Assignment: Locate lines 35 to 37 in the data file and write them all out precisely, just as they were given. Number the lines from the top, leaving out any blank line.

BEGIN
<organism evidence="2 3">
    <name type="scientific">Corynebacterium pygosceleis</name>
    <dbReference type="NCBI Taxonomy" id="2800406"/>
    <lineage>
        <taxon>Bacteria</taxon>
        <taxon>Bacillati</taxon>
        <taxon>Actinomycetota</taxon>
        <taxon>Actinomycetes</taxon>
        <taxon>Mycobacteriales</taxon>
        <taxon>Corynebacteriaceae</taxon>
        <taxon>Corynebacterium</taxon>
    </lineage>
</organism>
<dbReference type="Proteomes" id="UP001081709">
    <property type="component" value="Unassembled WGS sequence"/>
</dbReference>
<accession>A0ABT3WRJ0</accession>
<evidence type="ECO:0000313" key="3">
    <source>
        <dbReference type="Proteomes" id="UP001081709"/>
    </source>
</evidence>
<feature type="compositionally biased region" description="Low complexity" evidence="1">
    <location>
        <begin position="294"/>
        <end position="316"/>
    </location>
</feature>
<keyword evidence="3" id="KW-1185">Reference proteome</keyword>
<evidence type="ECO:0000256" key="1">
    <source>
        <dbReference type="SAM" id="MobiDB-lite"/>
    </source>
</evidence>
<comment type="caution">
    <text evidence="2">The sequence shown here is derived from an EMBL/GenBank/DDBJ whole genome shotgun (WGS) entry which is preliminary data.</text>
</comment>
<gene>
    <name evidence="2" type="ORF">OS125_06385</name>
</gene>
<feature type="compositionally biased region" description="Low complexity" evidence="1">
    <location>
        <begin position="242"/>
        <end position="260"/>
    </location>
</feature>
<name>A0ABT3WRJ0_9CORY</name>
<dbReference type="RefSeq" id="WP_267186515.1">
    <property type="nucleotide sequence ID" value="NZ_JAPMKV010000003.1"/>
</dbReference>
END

<comment type="caution">
    <text evidence="2">The sequence shown here is derived from an EMBL/GenBank/DDBJ whole genome shotgun (WGS) entry which is preliminary data.</text>
</comment>